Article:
Art, Education, Community Access Are Highlights of the Annual Tomás Rivera Symposium 

This year UCR welcomes comedian, actor, and Chicano art collector Cheech Marín as keynote speaker for the March 14-15 event

The late UC Riverside Chancellor Tomás Rivera left a resounding legacy. Tomás Rivera papers (UA 253), section 5, box 1, folder 9. Special Collections & University Archives, University of California, Riverside

RIVERSIDE, Calif. – Late Chancellor Tomás Rivera never shied away from his humble beginnings, nor from his commitment to supporting higher education access.

For the past 30 years, the University of California, Riverside, has been celebrating his life and his successes, both on and off campus. UCR will host the annual Tomás Rivera Symposium dinner on March 14-15, which will feature comedian, actor, and Chicano art collector Cheech Marín as keynote speaker on March 14. This year’s theme focuses on cultural appropriation, and the events are open to the community.

Marín expects to open The Cheech Marín Center for Chicano Art, Culture, and Industry of the Riverside Art Museum in downtown Riverside in 2020. Marín’s vision to highlight Chicano art and make it accessible to the Inland Empire aligns with Rivera’s mission of establishing a UCR presence in the community, said Milagros Peña, dean of UCR’s College of Humanities, Arts, and Social Sciences.

The late chancellor, who was known for supporting UCR scholarships with personal funds, always visited local schools and regularly traveled to the Coachella Valley during his free time to teach migrant farm workers about writing and poetry. Marín mirrors this type of dedication, Peña said.

“That engagement was not only inspiring for students, but for community members who saw Tomás Rivera’s commitment and interest. This opportunity to have Chicano art come to the community is part of that engagement as well,” Peña said. “The medium: writing, art, humanities, social sciences that focus on Latino/Latina issues, Chicano/a experiences, this is where writing and the arts brings this kind of articulation, that to me, Tomás Rivera was very aware of.”

Marín said he is also aware of the importance of getting involved in the community. Through his forthcoming museum, known affectionately as “The Cheech,” Marín is hoping to make art accessible to everyone in order to foster knowledge and appreciation of different cultures.

“I want to be part of the community and join forces with institutions such as UC Riverside, which are already part of the fabric of the Inland Empire,” Marín said. “My art collection supports up-and-coming artists, as well as well-established ones. I love art because it’s a reflection of our society, of the artists’ personal experience, and because it allows us to see life through someone else’s perspective.”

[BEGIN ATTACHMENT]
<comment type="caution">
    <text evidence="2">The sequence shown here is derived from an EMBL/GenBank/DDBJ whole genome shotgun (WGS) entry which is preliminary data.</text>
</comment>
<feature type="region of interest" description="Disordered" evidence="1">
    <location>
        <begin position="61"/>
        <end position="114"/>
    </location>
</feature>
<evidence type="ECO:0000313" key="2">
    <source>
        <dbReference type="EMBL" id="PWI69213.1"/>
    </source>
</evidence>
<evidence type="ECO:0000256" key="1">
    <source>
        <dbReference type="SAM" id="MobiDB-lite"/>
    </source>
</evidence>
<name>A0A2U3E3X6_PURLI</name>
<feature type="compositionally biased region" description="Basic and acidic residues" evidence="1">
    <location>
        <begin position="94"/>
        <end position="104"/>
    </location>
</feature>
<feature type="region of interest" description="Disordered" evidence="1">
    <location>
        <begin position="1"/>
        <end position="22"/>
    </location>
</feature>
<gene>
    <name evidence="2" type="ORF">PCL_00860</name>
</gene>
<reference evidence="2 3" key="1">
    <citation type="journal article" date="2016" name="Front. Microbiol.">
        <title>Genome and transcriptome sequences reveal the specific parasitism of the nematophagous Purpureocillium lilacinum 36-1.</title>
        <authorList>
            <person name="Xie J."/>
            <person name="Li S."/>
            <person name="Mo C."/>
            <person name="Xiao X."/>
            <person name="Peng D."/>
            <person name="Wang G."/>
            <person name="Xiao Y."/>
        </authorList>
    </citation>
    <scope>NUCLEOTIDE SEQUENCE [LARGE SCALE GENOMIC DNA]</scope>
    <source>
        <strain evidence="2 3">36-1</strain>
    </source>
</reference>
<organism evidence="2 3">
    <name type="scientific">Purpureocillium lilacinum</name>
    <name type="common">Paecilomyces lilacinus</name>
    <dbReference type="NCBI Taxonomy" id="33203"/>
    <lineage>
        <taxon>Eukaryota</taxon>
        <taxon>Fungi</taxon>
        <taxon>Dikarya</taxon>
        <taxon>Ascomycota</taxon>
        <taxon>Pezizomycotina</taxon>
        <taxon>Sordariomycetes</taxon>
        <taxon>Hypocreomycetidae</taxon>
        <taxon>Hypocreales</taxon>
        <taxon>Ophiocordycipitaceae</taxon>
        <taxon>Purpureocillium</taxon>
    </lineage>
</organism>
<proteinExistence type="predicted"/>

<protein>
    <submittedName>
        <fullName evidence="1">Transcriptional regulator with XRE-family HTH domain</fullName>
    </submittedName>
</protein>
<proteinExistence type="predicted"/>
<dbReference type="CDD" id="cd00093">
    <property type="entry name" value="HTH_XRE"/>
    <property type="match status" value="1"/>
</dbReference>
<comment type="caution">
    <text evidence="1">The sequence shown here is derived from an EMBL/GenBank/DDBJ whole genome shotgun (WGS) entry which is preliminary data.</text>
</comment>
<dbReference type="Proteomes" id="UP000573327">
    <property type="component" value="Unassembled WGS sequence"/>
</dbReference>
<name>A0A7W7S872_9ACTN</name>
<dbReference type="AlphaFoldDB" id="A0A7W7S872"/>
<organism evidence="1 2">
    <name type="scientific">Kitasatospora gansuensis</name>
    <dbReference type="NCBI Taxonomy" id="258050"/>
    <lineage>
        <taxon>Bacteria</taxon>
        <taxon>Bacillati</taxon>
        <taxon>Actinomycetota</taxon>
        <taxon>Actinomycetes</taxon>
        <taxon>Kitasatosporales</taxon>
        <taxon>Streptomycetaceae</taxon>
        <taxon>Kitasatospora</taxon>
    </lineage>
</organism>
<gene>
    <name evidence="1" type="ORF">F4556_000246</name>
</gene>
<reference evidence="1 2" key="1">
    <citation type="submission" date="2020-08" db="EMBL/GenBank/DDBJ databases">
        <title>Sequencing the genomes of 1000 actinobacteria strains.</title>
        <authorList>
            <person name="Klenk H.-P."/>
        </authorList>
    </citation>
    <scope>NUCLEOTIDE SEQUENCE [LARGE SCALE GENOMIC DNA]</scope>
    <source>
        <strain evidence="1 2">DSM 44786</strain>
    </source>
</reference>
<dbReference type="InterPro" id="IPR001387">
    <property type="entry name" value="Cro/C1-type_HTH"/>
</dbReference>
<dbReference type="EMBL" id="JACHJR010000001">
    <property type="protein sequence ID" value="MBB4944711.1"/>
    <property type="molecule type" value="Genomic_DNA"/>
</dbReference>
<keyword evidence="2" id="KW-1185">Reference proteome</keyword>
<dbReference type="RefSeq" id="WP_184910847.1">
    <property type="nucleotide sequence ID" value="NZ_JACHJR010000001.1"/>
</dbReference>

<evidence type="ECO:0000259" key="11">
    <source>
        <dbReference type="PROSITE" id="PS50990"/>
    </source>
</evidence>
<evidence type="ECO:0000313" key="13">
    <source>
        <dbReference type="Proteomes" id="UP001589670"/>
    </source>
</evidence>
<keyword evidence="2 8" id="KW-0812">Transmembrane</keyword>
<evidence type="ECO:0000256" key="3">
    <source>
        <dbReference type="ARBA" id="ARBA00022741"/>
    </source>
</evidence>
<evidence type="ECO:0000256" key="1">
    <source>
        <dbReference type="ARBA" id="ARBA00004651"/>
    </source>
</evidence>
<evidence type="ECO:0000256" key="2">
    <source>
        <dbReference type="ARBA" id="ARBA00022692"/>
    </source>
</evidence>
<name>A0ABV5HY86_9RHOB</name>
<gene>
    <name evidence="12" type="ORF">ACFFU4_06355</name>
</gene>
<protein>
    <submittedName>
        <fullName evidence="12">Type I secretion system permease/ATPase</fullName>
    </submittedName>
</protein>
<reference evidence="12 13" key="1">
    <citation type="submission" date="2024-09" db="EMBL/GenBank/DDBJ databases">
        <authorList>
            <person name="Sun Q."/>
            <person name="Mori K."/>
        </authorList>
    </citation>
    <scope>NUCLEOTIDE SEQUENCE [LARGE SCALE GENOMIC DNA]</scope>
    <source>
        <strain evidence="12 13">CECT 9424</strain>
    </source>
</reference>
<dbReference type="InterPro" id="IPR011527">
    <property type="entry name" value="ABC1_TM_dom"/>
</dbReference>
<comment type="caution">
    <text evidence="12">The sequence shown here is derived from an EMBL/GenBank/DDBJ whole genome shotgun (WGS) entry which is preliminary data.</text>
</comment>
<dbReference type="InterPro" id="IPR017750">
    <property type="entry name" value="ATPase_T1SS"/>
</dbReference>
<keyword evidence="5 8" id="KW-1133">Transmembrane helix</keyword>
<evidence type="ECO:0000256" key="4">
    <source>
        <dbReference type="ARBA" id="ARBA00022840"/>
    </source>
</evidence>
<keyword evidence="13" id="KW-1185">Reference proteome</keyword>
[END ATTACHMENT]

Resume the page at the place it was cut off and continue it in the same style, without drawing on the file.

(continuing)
The intent to provide pathways and access to higher education was something of a personal feat for Tomás Rivera. The son of migrant farm workers, Rivera and his family constantly traveled from their home base in Texas to follow crop harvesting seasons in other states. That circuit proved to be Rivera’s greatest motivation to seek a college education and become a devoted proponent of college access for all. His contributions can be seen in the widespread naming of awards and buildings in his honor, including an elementary school in Riverside, said Carlos Cortés, a professor emeritus of history at UCR.

“Tomás Rivera was completely dedicated to helping each and every person reach full potential,” said Cortés. “He exemplified this whether working with staff and faculty, increasing opportunities for college students, or speaking to elementary school classrooms.”

The late Chancellor Tomás Rivera as a toddler. Tomás Rivera papers (UA 253), section 5, box 1, folder 1. Special Collections & University Archives, University of California, Riverside

Rivera always talked about “following your dreams and working hard and believing in what you want to do, and never give up,” said Concha Rivera, Tomás Rivera’s widow, who created this annual event as a tribute to her husband’s life. The late chancellor was a role model on and off campus, and he never took that lightly, she added.

“He rose from a migrant worker to becoming the chancellor of one of the most important institutions in the country. If he did it, many of us can do it too, as long as we stick to the plan and work hard. That’s what this conference was created for, to remind people,” said Concha Rivera.

Guests attending the dinner with Cheech Marín can either sponsor a table or purchase an individual ticket for $125. If the person is unable to participate, their ticket purchase can sponsor a UCR student who wants to attend.

The second day of the symposium, March 15, is completely free. The 2:30 p.m. panel will feature a discussion by UCR faculty members including Xóchitl Chávez, assistant professor of music; Tara Yosso, a professor in the Graduate School of Education; and Richard “Ricky” Rodríguez, associate professor of Media and Cultural Studies and English.

Following the discussion, UCR’s Latina/o Play Project will present “Stand and Deliver,” a live performance at 7 p.m. at the Barbara and Art Culver Center of the Arts in downtown Riverside. Doors open at 6:30 p.m.

If You Go: 
March 14: 6 p.m. dinner featuring Cheech Marín as keynote speaker in HUB 302. Deadline to purchase tickets is March 6. For ticket information click here.

March 15: 2:30 p.m. panel discussion in HUB 269 moderated by Carlos Cortés on the topic of cultural appropriation. The event is free.

March 15: 7 p.m. “Stand and Deliver” performance by UCR’s Latina/o Play Project. This will take place at the Barbara and Art Culver Center of the Arts, which is located at 3834 Main St. in Riverside. The event is free.

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